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Therapeutic blockade of granulocyte macrophage colony-stimulating factor in COVID-19-associated hyperinflammation: challenges and opportunities

Lookup NU author(s): Professor John IsaacsORCiD, Professor Iain McInnes


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Copyright © 2020 Elsevier Ltd. All rights reserved. The COVID-19 pandemic is a global public health crisis, with considerable mortality and morbidity exerting pressure on health-care resources, including critical care. An excessive host inflammatory response in a subgroup of patients with severe COVID-19 might contribute to the development of acute respiratory distress syndrome (ARDS) and multiorgan failure. Timely therapeutic intervention with immunomodulation in patients with hyperinflammation could prevent disease progression to ARDS and obviate the need for invasive ventilation. Granulocyte macrophage colony-stimulating factor (GM-CSF) is an immunoregulatory cytokine with a pivotal role in initiation and perpetuation of inflammatory diseases. GM-CSF could link T-cell-driven acute pulmonary inflammation with an autocrine, self-amplifying cytokine loop leading to monocyte and macrophage activation. This axis has been targeted in cytokine storm syndromes and chronic inflammatory disorders. Here, we consider the scientific rationale for therapeutic targeting of GM-CSF in COVID-19-associated hyperinflammation. Since GM-CSF also has a key role in homoeostasis and host defence, we discuss potential risks associated with inhibition of GM-CSF in the context of viral infection and the challenges of doing clinical trials in this setting, highlighting in particular the need for a patient risk-stratification algorithm.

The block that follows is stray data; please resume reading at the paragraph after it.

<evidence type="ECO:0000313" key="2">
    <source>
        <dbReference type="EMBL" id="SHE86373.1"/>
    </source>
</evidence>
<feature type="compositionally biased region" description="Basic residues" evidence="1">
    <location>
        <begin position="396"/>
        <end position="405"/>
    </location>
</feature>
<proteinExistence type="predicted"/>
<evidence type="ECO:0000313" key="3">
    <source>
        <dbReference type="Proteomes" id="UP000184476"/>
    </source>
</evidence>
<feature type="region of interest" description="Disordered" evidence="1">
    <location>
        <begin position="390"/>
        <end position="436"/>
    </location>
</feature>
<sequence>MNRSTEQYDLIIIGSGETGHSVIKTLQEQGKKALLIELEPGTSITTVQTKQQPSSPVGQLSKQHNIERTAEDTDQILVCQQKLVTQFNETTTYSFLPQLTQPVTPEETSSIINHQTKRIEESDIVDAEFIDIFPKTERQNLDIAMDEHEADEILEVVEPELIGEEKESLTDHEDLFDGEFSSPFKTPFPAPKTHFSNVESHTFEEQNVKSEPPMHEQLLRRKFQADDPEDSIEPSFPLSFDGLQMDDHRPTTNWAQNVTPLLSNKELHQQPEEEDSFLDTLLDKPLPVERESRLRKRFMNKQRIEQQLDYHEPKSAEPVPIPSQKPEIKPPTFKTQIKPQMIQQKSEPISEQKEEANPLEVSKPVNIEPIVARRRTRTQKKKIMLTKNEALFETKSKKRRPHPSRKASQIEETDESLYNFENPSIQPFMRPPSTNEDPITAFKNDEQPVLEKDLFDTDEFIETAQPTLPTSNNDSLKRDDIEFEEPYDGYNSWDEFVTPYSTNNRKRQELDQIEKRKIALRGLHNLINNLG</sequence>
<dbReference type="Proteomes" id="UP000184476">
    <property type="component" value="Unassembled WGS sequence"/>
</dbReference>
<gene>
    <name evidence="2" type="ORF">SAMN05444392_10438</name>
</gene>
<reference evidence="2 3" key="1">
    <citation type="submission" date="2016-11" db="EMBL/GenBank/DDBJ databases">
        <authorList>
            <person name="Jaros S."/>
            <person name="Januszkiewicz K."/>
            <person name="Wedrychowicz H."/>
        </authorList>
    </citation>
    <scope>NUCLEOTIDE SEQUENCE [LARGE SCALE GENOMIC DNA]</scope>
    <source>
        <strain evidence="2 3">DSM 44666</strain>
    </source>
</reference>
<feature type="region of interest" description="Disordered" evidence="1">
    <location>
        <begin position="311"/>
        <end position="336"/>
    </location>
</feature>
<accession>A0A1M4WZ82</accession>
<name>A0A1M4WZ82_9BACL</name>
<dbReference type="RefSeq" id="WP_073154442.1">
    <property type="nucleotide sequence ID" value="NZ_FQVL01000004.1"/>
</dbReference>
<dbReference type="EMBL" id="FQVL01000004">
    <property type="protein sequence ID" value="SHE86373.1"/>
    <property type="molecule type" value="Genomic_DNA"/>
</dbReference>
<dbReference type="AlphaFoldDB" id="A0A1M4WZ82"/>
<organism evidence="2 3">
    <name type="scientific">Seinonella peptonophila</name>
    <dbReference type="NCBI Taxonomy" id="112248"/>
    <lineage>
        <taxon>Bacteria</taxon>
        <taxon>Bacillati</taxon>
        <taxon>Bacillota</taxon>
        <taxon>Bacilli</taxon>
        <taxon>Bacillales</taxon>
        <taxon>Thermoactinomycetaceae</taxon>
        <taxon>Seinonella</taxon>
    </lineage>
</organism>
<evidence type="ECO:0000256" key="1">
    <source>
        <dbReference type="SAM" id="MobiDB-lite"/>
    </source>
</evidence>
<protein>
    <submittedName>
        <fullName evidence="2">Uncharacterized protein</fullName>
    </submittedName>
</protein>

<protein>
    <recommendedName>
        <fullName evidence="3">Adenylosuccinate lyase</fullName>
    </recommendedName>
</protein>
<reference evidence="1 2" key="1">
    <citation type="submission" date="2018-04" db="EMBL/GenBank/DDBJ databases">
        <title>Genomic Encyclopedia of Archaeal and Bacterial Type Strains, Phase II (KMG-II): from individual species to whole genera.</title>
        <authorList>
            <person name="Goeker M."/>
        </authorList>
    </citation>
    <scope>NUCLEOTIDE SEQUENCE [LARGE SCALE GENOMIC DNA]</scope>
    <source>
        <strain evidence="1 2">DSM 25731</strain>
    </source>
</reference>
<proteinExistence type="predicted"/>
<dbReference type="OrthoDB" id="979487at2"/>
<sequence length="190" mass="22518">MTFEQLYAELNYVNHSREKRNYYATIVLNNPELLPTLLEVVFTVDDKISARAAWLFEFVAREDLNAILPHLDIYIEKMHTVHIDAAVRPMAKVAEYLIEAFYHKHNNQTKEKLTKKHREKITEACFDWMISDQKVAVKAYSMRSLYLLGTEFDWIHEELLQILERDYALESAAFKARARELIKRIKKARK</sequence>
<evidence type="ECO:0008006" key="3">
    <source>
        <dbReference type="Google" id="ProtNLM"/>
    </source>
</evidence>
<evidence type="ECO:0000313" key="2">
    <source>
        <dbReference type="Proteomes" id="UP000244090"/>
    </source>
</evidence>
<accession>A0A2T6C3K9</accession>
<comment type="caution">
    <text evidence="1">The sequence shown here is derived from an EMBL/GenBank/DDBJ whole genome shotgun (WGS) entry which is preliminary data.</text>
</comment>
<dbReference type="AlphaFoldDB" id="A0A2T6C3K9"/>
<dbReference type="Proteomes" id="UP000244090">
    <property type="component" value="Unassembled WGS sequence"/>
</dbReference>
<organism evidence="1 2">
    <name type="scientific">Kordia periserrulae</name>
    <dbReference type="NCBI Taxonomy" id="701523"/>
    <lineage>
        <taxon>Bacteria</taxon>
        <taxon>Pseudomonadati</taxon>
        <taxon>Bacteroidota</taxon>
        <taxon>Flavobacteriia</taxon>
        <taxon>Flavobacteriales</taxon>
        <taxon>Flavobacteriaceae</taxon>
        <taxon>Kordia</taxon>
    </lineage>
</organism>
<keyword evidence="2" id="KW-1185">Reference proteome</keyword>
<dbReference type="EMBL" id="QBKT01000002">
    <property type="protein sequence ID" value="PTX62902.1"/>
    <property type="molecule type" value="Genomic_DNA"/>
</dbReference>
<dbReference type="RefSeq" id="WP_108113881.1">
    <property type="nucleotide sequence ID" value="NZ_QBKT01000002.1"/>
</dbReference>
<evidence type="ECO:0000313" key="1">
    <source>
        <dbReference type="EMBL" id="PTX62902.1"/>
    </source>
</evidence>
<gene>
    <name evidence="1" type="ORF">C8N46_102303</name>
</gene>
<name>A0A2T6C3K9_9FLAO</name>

Publication metadata

Author(s): Mehta P, Porter JC, Manson JJ, Isaacs JD, Openshaw PJM, McInnes IB, Summers C, Chambers RC

Publication type: Review

Publication status: Published

Journal: The Lancet Respiratory Medicine

Year: 2020

Volume: 8

Issue: 8

Pages: 822-830

Print publication date: 01/08/2020

Online publication date: 16/06/2020

Acceptance date: 02/04/2018

ISSN (print): 2213-2600

ISSN (electronic): 2213-2619

Publisher: NLM (Medline)


DOI: 10.1016/S2213-2600(20)30267-8

PubMed id: 32559419